What’s in Your Pot: The Differences Between Bouillon, Stock, Broth and Consommé

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Sometimes it’s confusing to know what you need for a particular recipe. You want to nail it, but even one stray ingredient can throw everything off. If you’re almost (but not quite) satisfied with your cooking skills, and you can’t figure out what’s missing, here’s what you need to know about bouillon, stock, broth, and consomme.

What Is Bone Broth?

Unlike with other things, there is no concrete definition of broth, and many differing opinions make it very difficult to sort out what, exactly, a “broth” is. Most people agree it’s not much different from stock. The liquid remaining from animal bones being boiled in water usually with aromatics like garlic, onions, and other herbs constitutes a broth or stock.

In that sense, bone broth is historically very old.

In mid-eighteenth century France, travelers would stop and stay the night at inns for the night. Eventually, the innkeepers started handing out bowls of broth which were called restoratifs. The practice evolved into the first restaurants. It was a place to rest and restore one’s health and wellness.

Rebecca Spang, author of The Invention Of The Restaurant, says by the late 18th century, people who were sensitive and suffering made a public show of their own delicacy, visiting new establishments called “restauranteurs’ rooms” where they would stop and sip their bouillons (the French word for “broth”).

Today, high quality broths are still sold using the old fashioned methods, by companies like Au Bon Broth.

The Health Benefits

If you spend enough time on the Internet, you’ll get the idea bone broth is the miracle cure for almost any ailment. Some chefs even call it “magical,” while health bloggers praise it for its health-promoting properties. If made from bone marrow, which is the densest source of fat-soluble vitamins, broth can be healthful. Boiling the bones releases those vitamins and minerals into easily digestible liquid form.

Not all nutritional experts agree about the health benefits of broth, however. Some scientists have done research on this sort of this, disclosing to NPR the purported health benefits are “overblown.”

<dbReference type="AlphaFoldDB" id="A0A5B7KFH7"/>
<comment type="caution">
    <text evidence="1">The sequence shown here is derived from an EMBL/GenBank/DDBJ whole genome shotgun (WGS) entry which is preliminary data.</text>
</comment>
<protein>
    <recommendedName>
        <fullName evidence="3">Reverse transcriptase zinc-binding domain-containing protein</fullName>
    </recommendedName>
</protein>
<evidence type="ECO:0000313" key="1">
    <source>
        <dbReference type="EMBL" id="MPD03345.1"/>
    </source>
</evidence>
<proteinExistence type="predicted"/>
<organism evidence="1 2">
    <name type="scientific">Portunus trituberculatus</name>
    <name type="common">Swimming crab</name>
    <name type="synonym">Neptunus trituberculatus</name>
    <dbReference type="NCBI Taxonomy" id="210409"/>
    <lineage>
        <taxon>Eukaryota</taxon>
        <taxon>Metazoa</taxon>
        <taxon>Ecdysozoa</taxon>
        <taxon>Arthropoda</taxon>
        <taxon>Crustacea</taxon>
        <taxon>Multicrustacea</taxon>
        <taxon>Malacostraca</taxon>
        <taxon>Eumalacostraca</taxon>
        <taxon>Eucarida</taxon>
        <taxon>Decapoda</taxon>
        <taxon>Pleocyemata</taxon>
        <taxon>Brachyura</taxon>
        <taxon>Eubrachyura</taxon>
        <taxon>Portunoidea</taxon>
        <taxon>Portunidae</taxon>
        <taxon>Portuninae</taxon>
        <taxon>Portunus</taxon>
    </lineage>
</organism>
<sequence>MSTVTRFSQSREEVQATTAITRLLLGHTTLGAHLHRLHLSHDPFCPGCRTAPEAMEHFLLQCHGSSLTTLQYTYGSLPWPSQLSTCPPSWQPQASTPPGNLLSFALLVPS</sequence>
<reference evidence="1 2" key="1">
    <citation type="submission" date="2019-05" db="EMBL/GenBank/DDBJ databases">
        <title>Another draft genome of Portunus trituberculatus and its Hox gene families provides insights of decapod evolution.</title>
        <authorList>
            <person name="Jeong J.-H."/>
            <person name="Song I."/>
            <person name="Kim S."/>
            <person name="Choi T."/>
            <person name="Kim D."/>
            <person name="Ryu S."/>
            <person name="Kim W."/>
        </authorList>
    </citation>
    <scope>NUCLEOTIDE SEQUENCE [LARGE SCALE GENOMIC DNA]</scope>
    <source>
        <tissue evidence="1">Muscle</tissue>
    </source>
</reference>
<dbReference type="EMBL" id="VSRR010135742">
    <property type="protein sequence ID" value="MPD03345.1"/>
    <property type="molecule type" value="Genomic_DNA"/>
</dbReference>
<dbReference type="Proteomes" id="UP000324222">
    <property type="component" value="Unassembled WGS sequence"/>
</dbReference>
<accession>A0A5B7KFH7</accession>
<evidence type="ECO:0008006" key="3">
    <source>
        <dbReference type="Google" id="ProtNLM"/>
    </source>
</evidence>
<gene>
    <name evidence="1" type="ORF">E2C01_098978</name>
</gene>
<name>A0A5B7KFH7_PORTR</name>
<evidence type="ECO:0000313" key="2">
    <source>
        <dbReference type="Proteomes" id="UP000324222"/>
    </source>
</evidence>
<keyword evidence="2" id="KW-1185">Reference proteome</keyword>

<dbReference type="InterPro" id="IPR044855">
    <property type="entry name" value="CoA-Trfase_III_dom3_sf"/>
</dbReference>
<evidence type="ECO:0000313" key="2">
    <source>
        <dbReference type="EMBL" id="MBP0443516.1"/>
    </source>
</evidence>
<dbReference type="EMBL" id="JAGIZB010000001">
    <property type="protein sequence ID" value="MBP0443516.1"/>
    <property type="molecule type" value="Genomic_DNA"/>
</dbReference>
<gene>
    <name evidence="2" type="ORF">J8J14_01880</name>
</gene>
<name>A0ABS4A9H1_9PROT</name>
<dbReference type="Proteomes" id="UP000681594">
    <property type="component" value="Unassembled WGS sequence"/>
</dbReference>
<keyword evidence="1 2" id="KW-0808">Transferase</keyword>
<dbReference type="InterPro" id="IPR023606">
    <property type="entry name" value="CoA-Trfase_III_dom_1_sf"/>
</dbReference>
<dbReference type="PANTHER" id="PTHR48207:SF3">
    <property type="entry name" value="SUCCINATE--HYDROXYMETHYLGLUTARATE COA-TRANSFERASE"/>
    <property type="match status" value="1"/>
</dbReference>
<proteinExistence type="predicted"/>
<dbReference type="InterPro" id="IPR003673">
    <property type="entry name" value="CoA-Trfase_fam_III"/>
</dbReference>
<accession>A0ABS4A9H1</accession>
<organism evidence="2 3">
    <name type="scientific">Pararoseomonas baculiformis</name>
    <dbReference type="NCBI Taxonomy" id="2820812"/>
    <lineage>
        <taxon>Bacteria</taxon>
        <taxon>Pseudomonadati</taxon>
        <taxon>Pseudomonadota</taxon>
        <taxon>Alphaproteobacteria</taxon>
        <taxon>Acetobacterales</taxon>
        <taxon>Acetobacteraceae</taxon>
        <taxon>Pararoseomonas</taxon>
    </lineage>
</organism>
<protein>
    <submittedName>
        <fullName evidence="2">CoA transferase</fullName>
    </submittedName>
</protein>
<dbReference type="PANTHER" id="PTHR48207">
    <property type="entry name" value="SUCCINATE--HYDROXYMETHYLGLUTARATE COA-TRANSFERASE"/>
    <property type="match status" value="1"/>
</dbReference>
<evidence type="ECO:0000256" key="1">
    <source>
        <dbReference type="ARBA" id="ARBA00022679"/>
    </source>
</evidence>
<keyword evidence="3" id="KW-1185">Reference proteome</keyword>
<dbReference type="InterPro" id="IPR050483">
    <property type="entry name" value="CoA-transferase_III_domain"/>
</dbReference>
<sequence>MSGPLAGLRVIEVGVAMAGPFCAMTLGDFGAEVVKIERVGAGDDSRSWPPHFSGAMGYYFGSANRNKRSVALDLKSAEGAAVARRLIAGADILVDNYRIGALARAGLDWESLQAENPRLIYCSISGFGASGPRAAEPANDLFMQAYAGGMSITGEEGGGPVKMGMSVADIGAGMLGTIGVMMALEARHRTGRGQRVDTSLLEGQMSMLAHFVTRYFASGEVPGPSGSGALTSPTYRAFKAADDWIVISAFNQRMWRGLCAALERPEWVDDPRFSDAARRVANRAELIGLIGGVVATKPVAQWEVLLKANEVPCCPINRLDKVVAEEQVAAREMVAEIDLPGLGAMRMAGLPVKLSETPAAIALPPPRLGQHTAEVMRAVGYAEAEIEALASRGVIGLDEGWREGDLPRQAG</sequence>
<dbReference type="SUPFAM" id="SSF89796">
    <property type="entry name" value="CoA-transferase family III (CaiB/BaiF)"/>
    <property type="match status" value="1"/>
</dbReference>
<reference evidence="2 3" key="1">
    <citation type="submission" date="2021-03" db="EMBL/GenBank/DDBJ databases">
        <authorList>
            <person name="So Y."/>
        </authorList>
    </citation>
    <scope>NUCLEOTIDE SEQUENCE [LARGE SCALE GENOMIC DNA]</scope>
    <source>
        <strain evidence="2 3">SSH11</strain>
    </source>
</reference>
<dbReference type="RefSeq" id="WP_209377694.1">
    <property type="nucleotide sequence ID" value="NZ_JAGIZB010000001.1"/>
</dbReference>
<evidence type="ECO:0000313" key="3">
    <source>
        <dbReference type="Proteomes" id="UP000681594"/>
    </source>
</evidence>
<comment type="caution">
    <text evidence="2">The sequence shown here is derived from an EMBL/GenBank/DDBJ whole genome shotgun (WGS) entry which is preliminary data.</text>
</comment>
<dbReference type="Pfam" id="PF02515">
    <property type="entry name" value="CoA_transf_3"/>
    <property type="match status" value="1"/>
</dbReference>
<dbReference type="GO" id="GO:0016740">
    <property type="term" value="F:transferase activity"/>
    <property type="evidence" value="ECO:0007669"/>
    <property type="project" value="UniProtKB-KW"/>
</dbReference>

The body doesn’t use collagen directly. Instead, it breaks down the proteins and uses them wherever needed. Very few studies have been done on broth. Studies that do exist only show chicken broth reduces inflammation in the human body.

That’s significant to be sure, but it’s not a cure-all.

How Do Broth, Bouillon, Consomme, Stock, And Soup Differ?

Brodo, broth, bouillon, and stock are all basically different names for the same thing. They’re usually meat-based and include bones, vegetables, fragrant herbs and spices which are simmered in water. The result is called a “broth” or “stock.”

In Italy, it’s called “brodo” and in France it’s “bouillon.”

Some recipes use bouillon as dried cubes of concentrated flavorings dissolved in water and reconstituted into stock.

Soup is different from broth or stock as it’s often, but not always more than just stock. It starts life as stock or broth. But almost always has additional ingredients, like diced or cubed vegetables, chunks of meat and beans, grains, and other different spices and herbs.

Why Do People Claim Broth Is Stock?

Because it is. Most people don’t understand the difference between stock and broth. The stuff you buy at the grocery store or make at home is not necessarily the same thing, but it is similar. Dietitians like to define stock as something made with roasted animal bones and simmered for many hours.

Why Is It So Popular Right Now?

Bone broth appeals to people who want to improve their health. It was like this when first served at Europe’s early restaurant establishments though. The Paleo Diet is very popular right now. Since bone broth is a key component of a low-carb, or controlled carb, diet, it’s become popular in that growing community.

Why So Expensive?

The first thing most people notice is it’s expensive to make or buy bone broth. There are solid reasons for this. One reason is because the ingredients going into it are expensive. Think of the meat that must be purchased. Most of these are hard-to-come-by bones like marrow bones. Many people advocate using pasture-raised animals, which increases the cost even more.

But, even when a person uses non-pastured-raised animals, the cost is increased because of the growing popularity of bone broth. Supply and demand increases costs for bones.

And, if you use organic veggies, the cost goes up even more. So, while healthy, it’s not necessarily cheap.

Steve Kadlec, Founder of Au Bon Broth, educates and advocates for a healthy lifestyle of vitality and longevity through natural organic whole foods such as bone broth.

Speak Your Mind

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Comments

  1. Cheryl W. says:

    I make my own broth. If I happen to be out and need some for a recipe, I will use canned Consomme. Great article explained well.

  2. Barbara Montag says:

    Thanks for a most useful post.
    Now I’m better informed to make the right choices.

  3. Marti Tabora says:

    This is really great information, I had heard a lot about bone broth, but never really liked the sound of it. I didn’t realize that there were health benefits, I thought it was just a trend. Thank you.